At a side event co-organized by the Permanent Mission of Kazakhstan in Vienna, Soka Gakkai International (SGI), and Center for International Security and Policy (Kazakhstan), Dmitriy Vesselov—a third-generation Semipalatinsk nuclear-testing survivor—spoke at the first session of the Preparatory Committee for the 2026 Review Conference of the Parties to the Treaty on the Non-Proliferation of Nuclear Weapons (NPT) beginning of August 2023 in Vienna.
VIENNA. 13 August 2023 (IDN) — I was born in Semipalatinsk, in the Kazakh Soviet Republic 1976. The city is located 100 kilometers from the former nuclear test site if measured in a straight line. Currently, I live there, almost without a break. I work in a taxi service.
My mother was also born in Semipalatinsk. I have a sister, Svetlana, who works as an emergency doctor. Grandmother and grandfather have already left. Grandfather lived well; he was over 90 years old. I did not see my grandmother; she died of oncology (stomach cancer) in 1975. Grandmother was born in Semipalatinsk, and grandfather moved to Semipalatinsk before the beginning of nuclear tests.
Since my family lived near the test site, this also affected me. I am a third-generation survivor of nuclear tests. My genetic disease prevents me from living a full life and will be passed down from generation to generation.
I have cranioclavicular dysostosis. It is characterized by the fact that a person has no clavicles. More precisely, there are outgrowths on one side, but on the other side, they are not attached anywhere. So, I have hands, but it is impossible to do any serious work with them since there is no direct physical leverage. And the hands are held only by muscles and ligaments. I also have anomalies in the development of the skull bones and susceptibility to broncho-pulmonary system diseases.
All my large joints have signs of acute arthrosis, regardless of physical activity. For example, I don’t walk very much, but I still have arthrosis of the lower extremities. The shoulder joint, although not working, also has acute arthrosis.
I have very bad teeth; they already grow damaged. Because of this, no one undertakes to put implants as the teeth continue to grow. Doctors tell me to wait until they grow up, but they continue to grow almost I am 46 years old.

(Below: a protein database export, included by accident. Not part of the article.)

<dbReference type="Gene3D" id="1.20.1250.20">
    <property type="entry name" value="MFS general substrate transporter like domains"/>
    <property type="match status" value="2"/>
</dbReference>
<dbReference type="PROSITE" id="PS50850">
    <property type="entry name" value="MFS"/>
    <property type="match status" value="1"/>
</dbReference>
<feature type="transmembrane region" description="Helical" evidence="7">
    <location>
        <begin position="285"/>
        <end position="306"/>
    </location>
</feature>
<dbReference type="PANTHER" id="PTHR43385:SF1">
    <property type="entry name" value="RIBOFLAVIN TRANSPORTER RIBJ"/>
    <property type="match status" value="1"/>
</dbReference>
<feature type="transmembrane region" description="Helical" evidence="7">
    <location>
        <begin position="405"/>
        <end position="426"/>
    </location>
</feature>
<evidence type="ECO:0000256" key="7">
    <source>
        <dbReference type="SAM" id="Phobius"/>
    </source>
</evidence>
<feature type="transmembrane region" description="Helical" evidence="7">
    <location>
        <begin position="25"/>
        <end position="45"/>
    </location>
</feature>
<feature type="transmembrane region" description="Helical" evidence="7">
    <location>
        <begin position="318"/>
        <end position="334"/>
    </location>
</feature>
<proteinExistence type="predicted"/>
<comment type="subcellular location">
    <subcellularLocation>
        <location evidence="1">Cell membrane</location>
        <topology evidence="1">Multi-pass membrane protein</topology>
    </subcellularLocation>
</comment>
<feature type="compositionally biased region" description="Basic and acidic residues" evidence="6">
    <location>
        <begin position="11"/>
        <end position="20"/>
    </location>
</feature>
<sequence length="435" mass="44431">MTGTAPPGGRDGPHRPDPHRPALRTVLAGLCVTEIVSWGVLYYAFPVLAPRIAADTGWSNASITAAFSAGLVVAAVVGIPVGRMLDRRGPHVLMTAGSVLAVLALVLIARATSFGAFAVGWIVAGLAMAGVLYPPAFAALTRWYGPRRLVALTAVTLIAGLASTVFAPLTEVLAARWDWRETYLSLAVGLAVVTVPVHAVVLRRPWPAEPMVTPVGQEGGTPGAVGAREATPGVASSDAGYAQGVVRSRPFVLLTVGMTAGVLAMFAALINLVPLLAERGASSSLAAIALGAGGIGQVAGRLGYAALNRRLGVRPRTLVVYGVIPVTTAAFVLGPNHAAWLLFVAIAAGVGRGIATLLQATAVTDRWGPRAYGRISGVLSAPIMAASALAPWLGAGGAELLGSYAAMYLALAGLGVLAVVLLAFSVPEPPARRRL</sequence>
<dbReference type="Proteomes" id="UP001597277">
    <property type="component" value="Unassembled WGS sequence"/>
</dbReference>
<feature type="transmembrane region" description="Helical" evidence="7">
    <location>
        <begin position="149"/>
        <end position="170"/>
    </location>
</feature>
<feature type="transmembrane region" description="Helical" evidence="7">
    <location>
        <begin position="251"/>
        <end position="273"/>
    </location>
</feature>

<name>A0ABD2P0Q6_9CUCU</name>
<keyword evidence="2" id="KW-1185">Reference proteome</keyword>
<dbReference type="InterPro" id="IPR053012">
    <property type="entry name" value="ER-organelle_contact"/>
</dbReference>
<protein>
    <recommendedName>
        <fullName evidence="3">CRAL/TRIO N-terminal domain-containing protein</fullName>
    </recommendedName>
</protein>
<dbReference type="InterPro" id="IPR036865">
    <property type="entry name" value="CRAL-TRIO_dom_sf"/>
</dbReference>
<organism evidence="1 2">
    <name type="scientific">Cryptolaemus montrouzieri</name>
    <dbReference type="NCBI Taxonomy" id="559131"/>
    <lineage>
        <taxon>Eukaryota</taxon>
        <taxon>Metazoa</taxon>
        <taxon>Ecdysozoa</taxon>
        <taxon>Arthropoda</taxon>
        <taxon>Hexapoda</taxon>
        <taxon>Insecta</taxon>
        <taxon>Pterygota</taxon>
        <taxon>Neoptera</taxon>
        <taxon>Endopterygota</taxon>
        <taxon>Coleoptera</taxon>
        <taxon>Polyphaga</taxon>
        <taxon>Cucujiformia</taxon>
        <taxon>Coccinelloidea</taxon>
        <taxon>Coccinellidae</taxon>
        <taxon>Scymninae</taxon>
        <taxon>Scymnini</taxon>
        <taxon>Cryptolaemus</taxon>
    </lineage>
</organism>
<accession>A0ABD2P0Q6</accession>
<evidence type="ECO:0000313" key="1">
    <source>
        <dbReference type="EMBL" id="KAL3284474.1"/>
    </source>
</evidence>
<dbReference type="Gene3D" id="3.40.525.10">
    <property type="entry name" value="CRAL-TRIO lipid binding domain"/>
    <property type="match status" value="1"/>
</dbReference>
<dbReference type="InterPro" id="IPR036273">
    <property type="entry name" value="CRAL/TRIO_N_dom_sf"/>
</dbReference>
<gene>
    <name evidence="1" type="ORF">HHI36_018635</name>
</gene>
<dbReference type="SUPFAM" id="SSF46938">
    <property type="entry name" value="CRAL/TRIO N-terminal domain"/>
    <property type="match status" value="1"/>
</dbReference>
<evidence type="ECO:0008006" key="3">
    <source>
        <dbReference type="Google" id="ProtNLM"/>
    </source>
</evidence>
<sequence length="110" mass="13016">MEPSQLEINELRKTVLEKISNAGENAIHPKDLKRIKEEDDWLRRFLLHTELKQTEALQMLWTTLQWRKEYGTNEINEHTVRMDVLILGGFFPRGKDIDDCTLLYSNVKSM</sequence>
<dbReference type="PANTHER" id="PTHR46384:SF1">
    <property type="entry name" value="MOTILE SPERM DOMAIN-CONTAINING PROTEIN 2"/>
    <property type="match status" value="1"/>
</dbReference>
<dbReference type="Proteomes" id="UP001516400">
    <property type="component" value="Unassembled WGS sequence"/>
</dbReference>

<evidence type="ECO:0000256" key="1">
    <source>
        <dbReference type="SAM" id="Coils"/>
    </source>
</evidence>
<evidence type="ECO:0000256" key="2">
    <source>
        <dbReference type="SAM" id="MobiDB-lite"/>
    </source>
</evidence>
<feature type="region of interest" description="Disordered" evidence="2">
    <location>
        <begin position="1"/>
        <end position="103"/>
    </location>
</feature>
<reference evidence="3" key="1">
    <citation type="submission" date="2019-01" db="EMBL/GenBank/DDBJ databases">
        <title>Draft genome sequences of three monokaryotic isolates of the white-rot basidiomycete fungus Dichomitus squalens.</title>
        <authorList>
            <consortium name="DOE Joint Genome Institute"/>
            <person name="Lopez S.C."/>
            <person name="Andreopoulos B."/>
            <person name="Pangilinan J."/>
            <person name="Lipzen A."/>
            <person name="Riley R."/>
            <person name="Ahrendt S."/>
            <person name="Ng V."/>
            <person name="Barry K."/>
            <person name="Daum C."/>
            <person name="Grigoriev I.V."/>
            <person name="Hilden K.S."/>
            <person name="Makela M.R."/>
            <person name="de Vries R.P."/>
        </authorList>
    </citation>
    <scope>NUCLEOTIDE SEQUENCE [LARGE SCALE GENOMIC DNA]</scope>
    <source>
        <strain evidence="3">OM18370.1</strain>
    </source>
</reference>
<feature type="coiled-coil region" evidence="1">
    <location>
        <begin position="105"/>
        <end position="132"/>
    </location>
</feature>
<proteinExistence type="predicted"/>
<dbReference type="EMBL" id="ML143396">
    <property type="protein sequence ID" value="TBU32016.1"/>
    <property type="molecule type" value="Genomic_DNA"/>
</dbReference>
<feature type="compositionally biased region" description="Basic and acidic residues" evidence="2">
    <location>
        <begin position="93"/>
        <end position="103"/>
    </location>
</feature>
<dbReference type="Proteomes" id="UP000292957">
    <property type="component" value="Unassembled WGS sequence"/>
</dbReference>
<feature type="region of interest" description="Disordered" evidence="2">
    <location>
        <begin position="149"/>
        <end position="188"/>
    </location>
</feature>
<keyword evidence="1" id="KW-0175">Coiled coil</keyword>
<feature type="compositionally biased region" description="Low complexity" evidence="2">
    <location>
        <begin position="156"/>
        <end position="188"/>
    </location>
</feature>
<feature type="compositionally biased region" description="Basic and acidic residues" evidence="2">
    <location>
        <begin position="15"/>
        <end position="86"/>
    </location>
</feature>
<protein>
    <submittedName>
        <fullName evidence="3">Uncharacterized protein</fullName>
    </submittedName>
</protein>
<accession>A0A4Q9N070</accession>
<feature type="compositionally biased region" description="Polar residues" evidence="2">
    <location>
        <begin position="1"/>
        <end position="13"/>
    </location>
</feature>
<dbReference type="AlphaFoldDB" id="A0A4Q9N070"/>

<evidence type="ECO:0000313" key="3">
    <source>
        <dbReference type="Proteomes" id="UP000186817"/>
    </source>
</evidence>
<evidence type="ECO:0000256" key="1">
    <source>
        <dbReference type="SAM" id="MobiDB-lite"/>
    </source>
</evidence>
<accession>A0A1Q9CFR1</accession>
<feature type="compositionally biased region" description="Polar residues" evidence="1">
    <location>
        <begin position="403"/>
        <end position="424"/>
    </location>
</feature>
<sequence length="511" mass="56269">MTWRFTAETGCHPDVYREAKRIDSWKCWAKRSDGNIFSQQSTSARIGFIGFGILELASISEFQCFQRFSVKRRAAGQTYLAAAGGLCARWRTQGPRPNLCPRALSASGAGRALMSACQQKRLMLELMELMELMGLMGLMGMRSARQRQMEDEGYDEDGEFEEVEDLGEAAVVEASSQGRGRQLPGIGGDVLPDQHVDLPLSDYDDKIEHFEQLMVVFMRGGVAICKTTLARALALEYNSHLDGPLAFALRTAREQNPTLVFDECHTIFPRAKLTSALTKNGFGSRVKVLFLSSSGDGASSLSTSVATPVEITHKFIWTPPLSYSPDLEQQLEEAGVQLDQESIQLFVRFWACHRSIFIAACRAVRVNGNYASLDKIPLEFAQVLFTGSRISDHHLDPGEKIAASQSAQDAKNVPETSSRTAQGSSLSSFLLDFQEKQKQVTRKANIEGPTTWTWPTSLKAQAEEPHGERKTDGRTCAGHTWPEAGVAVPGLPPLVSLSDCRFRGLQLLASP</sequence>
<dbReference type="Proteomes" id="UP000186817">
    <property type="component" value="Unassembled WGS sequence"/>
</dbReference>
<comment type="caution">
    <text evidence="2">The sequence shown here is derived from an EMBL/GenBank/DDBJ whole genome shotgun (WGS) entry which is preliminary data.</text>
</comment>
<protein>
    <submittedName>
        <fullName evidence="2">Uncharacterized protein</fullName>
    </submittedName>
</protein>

I also have a non-fusion of the cervical vertebrae, and after I have been in an upright position for a long time – sitting or standing, the vessels supplying the brain and nerve endings begin to compress in me, and I need to take a horizontal position. That is, 4-5-6 hours; this is, in principle, the limit for me; it is impossible to withstand more. As an option, this is the frequent wearing of the Shants collar, but this will not save because the muscles will atrophy. As a result, I won’t be able to do anything at all.
In general, of course, you have to beware constantly. Do not lift anything heavy, in any case. Otherwise, the ligaments and tendons stretch, and then the hand begins to hang out like a whip simply up to the point that the fork or spoon cannot be lifted.
A victim of exposure to ionizing radiation
In 2015, I was recognized as a victim of exposure to ionizing radiation. From communication with doctors, no one could give an unambiguous answer to whether my disease will be transmitted to my children. As a responsible person, I do not want my children to suffer from this disease. Because of this, I deliberately do not have children, and this is my choice, which is also the biggest pain in my life, which no benefits or compensation can fix, the joy of fatherhood—unless medicine takes a serious step forward and allows me to have healthy children. Still, even in this situation, there is doubt since the cost of this procedure will be very high.
The Republic of Kazakhstan, due to the location of the already closed Semipalatinsk Nuclear Test Site on its territory, along with Japan and several Pacific Island states, is one of the most problematic in terms of the consequences of testing or use of nuclear weapons. Certain steps have been taken in Kazakhstan to support people affected by the consequences of nuclear tests, namely, preventive examinations by doctors, additional vacations paid by the employer, persons recognized as disabled are equated in benefits with the participants of the Second World War, receive a special state allowance, a lump-sum payment is provided.